learning

I stand accused

I stand accused

July 14, 2017
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I realize how difficult it is to be human together, to relate to one another, especially when language and culture creates barriers that make us falter, stumble, thread carefully, for fear of harming, of confusing, of misunderstanding.

It’s not a great feeling, to be accused of wrong-doing. But each is entitled to their view, and as their experiences are shaped by their current state-of-mind, I am the first to see beyond my initial reaction, and spot the world view underlying the accusation.

standing accusedKnowing I don’t set out to harm, to expose, to do wrong. I don’t. I might do it, anyway, because of my own fallibility, exposed to situations new to me, unsure of what’s the best route ahead. Finding my way, slowly, as if I was stepping barefoot into a stream, threading on sharp rocks, carefully making my way forward. Sometimes needing to retrace my steps, because the path ahead turned out to be a dead-end, filled with sharp stones I cannot make my way across. Hurting, cold water, cuts and bruises from the stones, and yet. I keep on walking. There’s nothing else to do. I have come to far to turn back, and yet, I have not come far enough to actually see the light at the end… Not knowing what my next step is, I pause, gather myself, and while exhaling, gently feel my way forward, inch by inch, all the while trying, still, to stick to my core value: wanting to make a positive imprint, to make a difference. 

The older I get the more I realize the importance of grounding myself in what that means. For me. Finding out, by trial and error, what it entails. How I do it. How do I make a difference? How do I make a positive imprint? Learning from my mistakes, fine-tuning actions and intentions, being ever more precise in my language, minimizing the risk for mishaps and misunderstandings. But never seizing to act. Never to stop doing, for fear of doing wrong, of standing accused. I’d rather do, and be accused, than not do, and risk ending up at the end of life, regretting what I did not do, when I could have; regretting not speaking my truth, when I had the opportunity.

So here I stand, accused, knowing I would do it again if I had the chance.
I might do it slightly different, but not for the fear of being accused of wrong-doing, but for what I have learned in the process.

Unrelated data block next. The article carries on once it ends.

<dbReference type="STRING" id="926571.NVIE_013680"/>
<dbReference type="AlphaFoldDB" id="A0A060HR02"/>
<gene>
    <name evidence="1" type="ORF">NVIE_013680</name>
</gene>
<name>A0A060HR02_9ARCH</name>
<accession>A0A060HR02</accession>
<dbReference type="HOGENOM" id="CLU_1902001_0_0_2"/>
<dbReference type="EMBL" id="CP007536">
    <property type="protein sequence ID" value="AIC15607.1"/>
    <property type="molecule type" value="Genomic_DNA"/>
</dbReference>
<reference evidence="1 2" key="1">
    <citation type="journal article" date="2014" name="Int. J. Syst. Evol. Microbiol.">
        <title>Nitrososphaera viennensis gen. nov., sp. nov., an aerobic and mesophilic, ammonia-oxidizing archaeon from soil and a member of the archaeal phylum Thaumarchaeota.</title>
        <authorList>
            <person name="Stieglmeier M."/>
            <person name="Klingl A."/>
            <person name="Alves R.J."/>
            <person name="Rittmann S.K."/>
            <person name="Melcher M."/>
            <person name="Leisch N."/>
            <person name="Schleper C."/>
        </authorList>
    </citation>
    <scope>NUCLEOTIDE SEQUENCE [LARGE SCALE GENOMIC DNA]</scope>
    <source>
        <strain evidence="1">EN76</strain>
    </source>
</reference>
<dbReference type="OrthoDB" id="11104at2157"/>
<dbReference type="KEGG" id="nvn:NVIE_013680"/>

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#blogg100 – Above all love them.

April 3, 2017
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“A world will come over you, the happiness, the wealth, the inconceivable greatness of a world. Live for a while in these books, learn from them what seem to you worth learning, but above all love them.”

I do. Love them, that is.
I love books. Love reading.
My mother tells me, that once I learned how to read in first grade, I wouldn’t stop.
That was the start of a life-long (or so I believe) love for books and reading, that has only ever had one temporary lull, when me and my then soon-to-be husband first met. That whirlwind romance had me so up in the air, I was not grounded enough to pick up a book. So I didn’t, at all, for the better part of a year.

BooksWhat I’m reading has change a lot over the years, and also how I read, actually.

I do have a tendency to have multiple books going at the same time, and that’s a tendency that’s growing stronger again, after a less intense period.

I no longer feel the need to finish each and every book I pick up – and that has certainly made my relationship to reading much more enjoyable, infused with a greater sense of fun.

I’ve more or less completely stopped to read any type of crime novels, suspence thrillers and the likes. Don’t want to fill my inside with the horrors of what mankind is capable of doing to our fellow human beings.

I’ve started reading a lot more non-fiction than ever before, a lot of psychologically and spiritually exploring books.

But I still do love me a great science fantasy-series. And many are the books for young adults that I find immence pleasure in diving deep into.